Painting Easter eggs is always fun for children, and during March Break, they have the opportunity to do it the Ukrainian way, traditionally known as Pysanky. 

The Ukrainian Orthodox Cathedral in Ottawa is holding a children’s painting workshop Wednesday though Friday this week where kids between the ages of 8 and 15 can come experience Ukrainian egg painting for $20 per child. All proceeds go towards helping Ukraine.

"It’s pretty fun. But it does take lots of time," says eight-year-old Naomi.

It might be time consuming, but the results can be worth it. 

"I like heating and filling the wax," says Naomi. "This is a lot more different. It’s more precision."

After drawing a design on the egg, a needle is heated over a flame, then dipped in beeswax. The needle is then used to carefully trace the wax onto the egg.

"It’s a lot of fun," says 16-year-old Kat. "I think I might have chosen something too complicated but it’s really relaxing to paint eggs."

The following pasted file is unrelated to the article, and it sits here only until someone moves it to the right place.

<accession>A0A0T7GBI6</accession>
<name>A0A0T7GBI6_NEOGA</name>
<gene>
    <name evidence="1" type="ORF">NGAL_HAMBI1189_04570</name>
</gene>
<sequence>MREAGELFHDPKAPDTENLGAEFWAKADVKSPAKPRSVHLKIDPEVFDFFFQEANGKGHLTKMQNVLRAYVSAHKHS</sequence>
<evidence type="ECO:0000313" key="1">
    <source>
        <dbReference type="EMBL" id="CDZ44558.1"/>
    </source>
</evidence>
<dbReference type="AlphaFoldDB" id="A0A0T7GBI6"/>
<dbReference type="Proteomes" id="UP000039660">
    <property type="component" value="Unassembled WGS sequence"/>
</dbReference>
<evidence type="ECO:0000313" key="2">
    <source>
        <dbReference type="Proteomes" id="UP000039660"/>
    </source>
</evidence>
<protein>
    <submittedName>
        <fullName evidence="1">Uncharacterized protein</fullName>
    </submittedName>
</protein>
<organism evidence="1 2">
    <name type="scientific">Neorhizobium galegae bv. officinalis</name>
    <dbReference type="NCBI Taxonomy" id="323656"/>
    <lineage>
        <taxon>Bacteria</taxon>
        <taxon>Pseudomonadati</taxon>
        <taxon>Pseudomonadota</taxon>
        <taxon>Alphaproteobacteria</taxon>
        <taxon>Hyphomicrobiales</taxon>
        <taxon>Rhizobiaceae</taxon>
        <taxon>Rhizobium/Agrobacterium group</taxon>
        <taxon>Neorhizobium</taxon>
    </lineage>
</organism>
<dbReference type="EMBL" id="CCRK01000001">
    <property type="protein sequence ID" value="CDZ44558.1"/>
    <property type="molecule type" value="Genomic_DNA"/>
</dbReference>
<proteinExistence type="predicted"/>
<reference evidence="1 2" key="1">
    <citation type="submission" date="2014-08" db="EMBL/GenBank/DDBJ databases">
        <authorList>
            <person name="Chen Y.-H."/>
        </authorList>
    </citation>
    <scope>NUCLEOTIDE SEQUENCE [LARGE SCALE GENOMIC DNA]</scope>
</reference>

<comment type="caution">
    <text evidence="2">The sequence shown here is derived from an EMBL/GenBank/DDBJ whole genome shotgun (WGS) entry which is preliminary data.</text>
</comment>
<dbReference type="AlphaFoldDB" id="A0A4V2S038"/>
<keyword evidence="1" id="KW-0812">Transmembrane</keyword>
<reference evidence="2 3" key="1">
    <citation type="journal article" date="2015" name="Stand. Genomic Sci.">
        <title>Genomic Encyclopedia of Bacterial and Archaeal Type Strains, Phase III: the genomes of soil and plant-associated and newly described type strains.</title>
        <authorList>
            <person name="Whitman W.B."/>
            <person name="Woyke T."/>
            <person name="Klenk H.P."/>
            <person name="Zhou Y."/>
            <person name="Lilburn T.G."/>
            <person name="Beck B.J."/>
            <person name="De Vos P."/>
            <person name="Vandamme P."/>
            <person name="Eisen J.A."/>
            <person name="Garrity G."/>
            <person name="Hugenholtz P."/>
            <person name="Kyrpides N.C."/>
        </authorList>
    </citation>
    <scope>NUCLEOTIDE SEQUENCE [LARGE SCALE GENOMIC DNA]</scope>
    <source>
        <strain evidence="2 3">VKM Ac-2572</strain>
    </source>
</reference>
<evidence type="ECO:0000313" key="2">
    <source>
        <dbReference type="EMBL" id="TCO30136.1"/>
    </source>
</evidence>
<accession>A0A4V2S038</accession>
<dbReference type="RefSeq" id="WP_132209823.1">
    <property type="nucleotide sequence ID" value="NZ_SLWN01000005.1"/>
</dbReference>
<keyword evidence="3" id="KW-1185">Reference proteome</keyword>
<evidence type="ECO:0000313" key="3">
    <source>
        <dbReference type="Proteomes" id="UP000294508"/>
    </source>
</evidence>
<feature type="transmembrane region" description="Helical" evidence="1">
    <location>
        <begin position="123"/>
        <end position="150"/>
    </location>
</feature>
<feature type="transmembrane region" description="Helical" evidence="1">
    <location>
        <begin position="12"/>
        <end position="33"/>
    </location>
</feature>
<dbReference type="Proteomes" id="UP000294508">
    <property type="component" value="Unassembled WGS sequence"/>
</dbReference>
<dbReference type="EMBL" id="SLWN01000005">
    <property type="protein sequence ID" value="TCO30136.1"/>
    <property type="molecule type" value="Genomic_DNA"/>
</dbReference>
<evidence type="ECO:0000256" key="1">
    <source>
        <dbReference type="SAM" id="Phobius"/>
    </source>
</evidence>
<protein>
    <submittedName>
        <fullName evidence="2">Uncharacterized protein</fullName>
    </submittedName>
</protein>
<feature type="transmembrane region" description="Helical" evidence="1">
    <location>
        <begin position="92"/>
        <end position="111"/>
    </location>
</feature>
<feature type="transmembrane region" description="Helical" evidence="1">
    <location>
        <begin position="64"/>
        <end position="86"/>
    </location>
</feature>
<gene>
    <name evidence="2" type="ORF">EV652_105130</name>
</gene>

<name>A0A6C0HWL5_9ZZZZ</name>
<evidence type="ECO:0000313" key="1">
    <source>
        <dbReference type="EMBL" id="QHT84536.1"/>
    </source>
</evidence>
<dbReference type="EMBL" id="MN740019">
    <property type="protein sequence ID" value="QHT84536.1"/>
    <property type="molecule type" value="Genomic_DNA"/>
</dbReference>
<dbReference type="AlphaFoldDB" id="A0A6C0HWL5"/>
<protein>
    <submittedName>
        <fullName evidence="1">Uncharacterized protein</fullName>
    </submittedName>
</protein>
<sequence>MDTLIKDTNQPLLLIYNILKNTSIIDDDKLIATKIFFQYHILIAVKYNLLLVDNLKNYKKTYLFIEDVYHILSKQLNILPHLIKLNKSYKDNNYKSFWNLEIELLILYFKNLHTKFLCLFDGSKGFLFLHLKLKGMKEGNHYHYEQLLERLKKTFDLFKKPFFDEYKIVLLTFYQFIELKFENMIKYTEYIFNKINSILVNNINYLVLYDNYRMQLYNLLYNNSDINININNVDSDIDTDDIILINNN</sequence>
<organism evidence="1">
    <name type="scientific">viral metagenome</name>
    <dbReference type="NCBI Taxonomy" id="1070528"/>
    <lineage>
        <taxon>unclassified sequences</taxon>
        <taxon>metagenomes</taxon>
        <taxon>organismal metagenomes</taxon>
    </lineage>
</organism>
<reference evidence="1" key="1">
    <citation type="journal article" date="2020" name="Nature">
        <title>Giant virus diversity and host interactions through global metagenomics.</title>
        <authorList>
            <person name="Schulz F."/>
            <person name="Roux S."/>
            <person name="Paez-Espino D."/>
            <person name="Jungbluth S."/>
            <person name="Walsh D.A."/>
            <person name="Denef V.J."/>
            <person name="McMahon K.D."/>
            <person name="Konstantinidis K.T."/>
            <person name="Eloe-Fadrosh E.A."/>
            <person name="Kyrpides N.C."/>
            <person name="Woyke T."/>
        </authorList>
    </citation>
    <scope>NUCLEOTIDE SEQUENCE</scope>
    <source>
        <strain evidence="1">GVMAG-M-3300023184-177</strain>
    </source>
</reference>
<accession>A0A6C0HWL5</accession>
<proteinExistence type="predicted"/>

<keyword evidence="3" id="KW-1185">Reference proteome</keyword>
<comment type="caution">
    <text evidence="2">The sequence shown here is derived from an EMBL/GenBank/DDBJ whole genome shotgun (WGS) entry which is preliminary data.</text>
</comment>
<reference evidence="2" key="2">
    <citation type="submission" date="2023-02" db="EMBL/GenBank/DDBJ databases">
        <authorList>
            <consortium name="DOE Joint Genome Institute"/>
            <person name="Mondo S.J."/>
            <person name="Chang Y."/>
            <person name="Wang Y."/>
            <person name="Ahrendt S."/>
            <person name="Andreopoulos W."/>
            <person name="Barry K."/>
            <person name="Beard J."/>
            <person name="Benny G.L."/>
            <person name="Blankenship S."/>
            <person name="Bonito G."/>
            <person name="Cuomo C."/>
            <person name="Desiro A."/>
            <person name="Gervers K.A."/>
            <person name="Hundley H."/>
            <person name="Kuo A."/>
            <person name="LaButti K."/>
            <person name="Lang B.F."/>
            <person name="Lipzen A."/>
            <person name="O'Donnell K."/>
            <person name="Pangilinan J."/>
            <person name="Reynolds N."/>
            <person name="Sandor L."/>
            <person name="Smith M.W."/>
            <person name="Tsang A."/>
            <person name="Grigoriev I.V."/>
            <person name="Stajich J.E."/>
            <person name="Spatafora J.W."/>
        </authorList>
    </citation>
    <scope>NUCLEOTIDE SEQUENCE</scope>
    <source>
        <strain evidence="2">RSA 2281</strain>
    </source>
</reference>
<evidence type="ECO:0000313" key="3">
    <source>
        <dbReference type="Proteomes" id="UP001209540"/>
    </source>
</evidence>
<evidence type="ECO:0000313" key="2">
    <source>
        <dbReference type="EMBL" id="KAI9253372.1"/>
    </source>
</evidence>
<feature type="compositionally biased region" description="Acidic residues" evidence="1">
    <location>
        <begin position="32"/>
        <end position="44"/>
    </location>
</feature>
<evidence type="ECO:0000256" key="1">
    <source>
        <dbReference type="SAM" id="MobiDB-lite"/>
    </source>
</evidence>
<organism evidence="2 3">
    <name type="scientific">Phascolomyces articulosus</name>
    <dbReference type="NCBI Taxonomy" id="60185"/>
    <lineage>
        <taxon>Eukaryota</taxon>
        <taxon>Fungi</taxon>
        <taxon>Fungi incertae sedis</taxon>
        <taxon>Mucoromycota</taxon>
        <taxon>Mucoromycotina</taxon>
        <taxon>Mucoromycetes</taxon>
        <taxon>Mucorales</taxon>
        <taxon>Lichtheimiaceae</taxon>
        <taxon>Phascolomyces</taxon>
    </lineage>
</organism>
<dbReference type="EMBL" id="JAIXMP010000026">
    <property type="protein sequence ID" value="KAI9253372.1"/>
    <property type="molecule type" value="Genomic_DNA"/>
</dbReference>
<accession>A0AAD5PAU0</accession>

The egg is then placed in a jar of coloured dye, painting only the part of the egg without wax.

"It takes a lot of mental energy to make the designs even," says Kat. "But it’s really therapeutic. You just have to make sure no big blobs come out."

You repeat these steps, starting from the lightest colour to the darkest, to create a picture perfect Easter egg.

Tamara Rudenko-Charalambij is the Pysanky workshop coordinator and says the painting is always a big hit with the kids.

"We are giving children the opportunity to enjoy some of the Ukrainian traditions that we typically begin in the spring," says Rudenko-Charalambij.

This yearly tradition, now even more significant. The church is also selling take home Pysanky kits for $35, with all proceeds going towards Ukraine.

Natasha Beaudin has been painting eggs this way for more than 10 years and today is taking home one of the kits.

"It’s such a nice way to mark the season," says Beaudin. "I like having these little rituals that kind of mark the rebirth of spring."

Many of the kids painting today agreed that the art of Pysanky is quite relaxing. 

"It’s really fun, I think. It’s calming," says 10-year-old Natalya. "I really like this part where you get to colour it in. It’s probably one of my favourites."

For Naomi, this might be her first Ukrainian egg, but it probably won't be her last.

"I think the final product is good," says Naomi. "And the experience was really fun."

There’s still time to visit their website for tickets.